The Theory of Spontaneous Maggotification is a scientific theory, and it is wrong. The Theory of Devilish Wormonising is not a scientific theory, because we can never know whether it is wrong.
Science's utility lies in its unique ability to throw out its trash. This is known as falsification, and although it has been acknowledged since the dawn of science, it was not until last century that Karl Popper fully explained its role.
For a hypothesis or a theory to be considered scientific, it must be falsifiable, that is, we must be able to determine if it is false. On the other hand, there is no requirement for a scientific theory to be provable, and indeed they are not. A scientific statement can be provable; the predictions made by theories are a good example of this.
Einstein's Theory of Relativity predicted that gravity would bend light in a certain way and by a certain amount. Observations by Sir Arthur Eddington confirmed this; the prediction was proved correct. This did not prove the Theory itself. It lent support to it, certainly, but that is all.
However, had it turned out that light was not bent by gravity, the Theory of Relativity would have been proved wrong, and discarded. It would have been falsified.
Now, back to our invisible demons. We know that if we cover the jar with a cloth, we don't get maggots. Is the cloth blocking the demons? That would make no sense, since the demons are supposed to be immaterial. Cloth or cork or wax stopper, all prevent the maggots, but none should present any barrier to our demons. (And we can note that wrapping people in cloth does little to prevent cholera.)
We can't say whether the demons are stopped by the cloth or just slacking, because we can't observe the demons. In fact, we have no direct evidence that the demons exist. We have postulated their presence from the existence of maggots, the corruption of wholesome meat. But now we have no maggots. Perhaps that flimsy layer of gauze really is an impassible barrier to maggot-demons.
Only... Now that we have no maggots, we have no reason to postulate the existence of demons at all. We haven't proved they're not there. The only sign we might have had of their presence is gone, but we said from the beginning that they were invisible.
And that's the problem with the Invisible Demon Theory. You can't ever know for sure that you're wrong.
Science, as we have said, is a systematic attempt to explain the world. And we know that for an explanation to be useful, we must be able to depend on it. Knowing that s = ut + ½at2 sometimes isn't really a big help.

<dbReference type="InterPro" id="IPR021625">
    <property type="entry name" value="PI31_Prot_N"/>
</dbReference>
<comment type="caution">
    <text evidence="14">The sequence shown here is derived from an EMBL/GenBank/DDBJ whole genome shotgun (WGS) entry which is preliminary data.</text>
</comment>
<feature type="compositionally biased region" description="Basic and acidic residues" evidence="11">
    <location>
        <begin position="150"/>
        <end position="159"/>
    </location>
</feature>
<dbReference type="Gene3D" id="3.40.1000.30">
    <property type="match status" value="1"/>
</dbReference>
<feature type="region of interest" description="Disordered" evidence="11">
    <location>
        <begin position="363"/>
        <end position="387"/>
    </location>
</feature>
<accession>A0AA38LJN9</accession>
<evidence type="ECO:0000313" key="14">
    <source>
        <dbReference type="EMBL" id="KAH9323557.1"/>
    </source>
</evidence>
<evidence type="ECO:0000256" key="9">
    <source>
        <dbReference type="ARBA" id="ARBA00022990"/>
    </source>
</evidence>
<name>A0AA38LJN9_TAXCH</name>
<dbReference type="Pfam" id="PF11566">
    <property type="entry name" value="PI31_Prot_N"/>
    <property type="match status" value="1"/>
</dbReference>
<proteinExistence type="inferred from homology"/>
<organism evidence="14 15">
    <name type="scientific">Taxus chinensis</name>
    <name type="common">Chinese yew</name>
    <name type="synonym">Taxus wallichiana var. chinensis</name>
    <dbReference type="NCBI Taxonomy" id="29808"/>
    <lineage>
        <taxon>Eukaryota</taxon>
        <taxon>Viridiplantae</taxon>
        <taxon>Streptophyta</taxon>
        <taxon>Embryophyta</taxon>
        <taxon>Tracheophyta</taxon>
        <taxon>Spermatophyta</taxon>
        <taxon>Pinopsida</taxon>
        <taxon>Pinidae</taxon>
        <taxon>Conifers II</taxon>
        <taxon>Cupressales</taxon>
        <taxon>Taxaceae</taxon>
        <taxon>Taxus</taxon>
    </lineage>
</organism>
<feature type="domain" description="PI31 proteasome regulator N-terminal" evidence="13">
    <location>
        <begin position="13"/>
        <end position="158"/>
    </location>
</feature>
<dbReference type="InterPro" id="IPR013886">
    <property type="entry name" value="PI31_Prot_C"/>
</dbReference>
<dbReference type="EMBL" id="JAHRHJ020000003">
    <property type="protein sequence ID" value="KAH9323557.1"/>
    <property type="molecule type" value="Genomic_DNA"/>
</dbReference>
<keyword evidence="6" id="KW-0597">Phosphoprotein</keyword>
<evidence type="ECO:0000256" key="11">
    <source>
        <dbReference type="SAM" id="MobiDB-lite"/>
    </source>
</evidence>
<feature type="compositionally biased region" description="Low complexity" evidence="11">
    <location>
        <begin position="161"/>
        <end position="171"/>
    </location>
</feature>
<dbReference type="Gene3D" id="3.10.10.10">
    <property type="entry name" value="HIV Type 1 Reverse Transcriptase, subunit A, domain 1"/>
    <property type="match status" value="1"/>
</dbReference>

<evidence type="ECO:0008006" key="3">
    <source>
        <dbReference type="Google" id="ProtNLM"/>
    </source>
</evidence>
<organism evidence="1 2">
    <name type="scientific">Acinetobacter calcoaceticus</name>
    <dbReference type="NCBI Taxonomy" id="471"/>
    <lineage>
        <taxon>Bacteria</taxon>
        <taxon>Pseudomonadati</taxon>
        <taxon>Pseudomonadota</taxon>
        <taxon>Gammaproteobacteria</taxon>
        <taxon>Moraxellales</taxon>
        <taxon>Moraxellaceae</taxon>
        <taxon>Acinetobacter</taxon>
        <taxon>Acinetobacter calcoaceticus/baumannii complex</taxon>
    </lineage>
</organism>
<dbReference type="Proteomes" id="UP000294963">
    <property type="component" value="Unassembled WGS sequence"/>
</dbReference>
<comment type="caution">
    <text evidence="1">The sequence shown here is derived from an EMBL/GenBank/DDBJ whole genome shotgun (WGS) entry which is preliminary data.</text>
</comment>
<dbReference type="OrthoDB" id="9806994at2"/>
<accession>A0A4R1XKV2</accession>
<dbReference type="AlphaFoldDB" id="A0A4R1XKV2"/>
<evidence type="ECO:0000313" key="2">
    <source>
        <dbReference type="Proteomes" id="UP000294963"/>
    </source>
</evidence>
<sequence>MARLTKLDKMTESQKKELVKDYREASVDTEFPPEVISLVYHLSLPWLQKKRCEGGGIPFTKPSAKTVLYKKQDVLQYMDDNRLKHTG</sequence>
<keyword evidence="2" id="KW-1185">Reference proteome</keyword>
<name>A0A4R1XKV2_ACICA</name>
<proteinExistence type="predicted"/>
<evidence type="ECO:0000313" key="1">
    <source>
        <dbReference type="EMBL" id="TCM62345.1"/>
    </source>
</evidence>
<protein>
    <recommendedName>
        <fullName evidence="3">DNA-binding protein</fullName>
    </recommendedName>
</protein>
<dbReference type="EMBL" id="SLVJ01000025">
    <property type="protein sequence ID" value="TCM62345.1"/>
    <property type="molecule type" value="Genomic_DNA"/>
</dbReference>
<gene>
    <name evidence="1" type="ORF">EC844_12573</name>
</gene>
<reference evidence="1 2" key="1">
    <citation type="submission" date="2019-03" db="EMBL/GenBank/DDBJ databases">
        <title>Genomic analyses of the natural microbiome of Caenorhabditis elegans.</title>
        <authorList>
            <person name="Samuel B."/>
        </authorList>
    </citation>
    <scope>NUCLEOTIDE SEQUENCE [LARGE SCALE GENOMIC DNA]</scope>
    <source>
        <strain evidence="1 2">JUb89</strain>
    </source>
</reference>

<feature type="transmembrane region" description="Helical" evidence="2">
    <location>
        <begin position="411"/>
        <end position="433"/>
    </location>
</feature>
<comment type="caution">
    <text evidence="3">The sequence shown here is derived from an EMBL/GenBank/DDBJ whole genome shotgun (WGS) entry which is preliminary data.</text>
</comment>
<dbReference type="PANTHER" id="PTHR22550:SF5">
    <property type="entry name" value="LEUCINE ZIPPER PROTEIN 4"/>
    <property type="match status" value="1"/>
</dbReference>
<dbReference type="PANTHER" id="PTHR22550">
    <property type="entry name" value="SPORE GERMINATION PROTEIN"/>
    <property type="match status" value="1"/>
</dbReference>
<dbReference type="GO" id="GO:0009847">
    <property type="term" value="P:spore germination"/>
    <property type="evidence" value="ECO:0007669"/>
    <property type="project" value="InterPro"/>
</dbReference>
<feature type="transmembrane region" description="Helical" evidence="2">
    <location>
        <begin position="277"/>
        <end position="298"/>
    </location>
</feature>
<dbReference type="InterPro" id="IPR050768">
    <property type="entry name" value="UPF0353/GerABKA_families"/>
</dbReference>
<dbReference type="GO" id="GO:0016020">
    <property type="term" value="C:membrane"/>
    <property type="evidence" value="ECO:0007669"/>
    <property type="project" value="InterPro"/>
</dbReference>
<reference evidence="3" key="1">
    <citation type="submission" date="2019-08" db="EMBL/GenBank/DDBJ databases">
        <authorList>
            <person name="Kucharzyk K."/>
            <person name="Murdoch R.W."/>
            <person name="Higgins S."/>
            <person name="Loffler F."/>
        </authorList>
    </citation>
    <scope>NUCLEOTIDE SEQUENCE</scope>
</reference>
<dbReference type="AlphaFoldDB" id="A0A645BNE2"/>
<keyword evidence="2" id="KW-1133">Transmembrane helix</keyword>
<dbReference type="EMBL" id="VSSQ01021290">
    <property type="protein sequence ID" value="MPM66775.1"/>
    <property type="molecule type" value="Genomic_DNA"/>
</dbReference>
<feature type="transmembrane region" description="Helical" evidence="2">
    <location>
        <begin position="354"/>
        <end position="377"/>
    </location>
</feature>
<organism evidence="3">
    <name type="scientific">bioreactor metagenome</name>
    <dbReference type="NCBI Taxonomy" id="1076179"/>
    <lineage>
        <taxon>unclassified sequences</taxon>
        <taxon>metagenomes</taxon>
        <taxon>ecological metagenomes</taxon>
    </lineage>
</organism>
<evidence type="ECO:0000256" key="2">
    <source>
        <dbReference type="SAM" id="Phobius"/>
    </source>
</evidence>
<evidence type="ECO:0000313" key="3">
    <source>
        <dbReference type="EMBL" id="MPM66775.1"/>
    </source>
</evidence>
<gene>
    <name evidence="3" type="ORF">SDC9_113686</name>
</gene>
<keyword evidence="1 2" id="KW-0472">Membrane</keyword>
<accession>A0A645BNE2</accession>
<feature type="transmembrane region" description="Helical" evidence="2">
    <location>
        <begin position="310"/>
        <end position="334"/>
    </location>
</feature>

But you can't prove that it's always correct. You can't test every situation, because there are infinitely many situations in which any theory might apply. A theory is supposed to tell you what to expect, so if all you ever do is test it, it's not much good.
You can't prove your theory, but what you can do is disprove it. We say, s = ut + ½at2 always. And we look for cases where it isn't. We can't ever hope to prove it true, but just one counter-example will prove it false. And if, over time, we find no such examples, we gain confidence in the theory. We would gain confidence too from a mass of confirming evidence, but there is a critical difference: In one case, we were trying to prove it right, and we didn't happen to stumble across anything to the contrary. In the other, we were actively seeking counter-examples, and despite our best efforts we couldn't find any.
Failure of falsification can offer much stronger support than mere confirming evidence.
So falsifiability inevitably arises as a key requirement if you wish to construct a rigorous system for explaining the world. You have to test your ideas, and this is the only reliable way to do so.
But falsification is impossible for theories deriving from the supernatural. Which means that any rigorous system for explaining the world must be naturalistic. It must preclude all supernatural causes, and forbear trying to explain supernatural events, because the former cannot produce useful explanations and the latter... cannot even be detected.
So Science, from humble beginnings as simply a concerted attempt to get the right answer, turns out to necessarily require both metaphysical naturalism as its foundation and falsification as its primary tool in seeking truth. And it is unique. There is only one Science. A system based on naturalism and using falsification to test ideas is Science. A system that fails of either of these is not.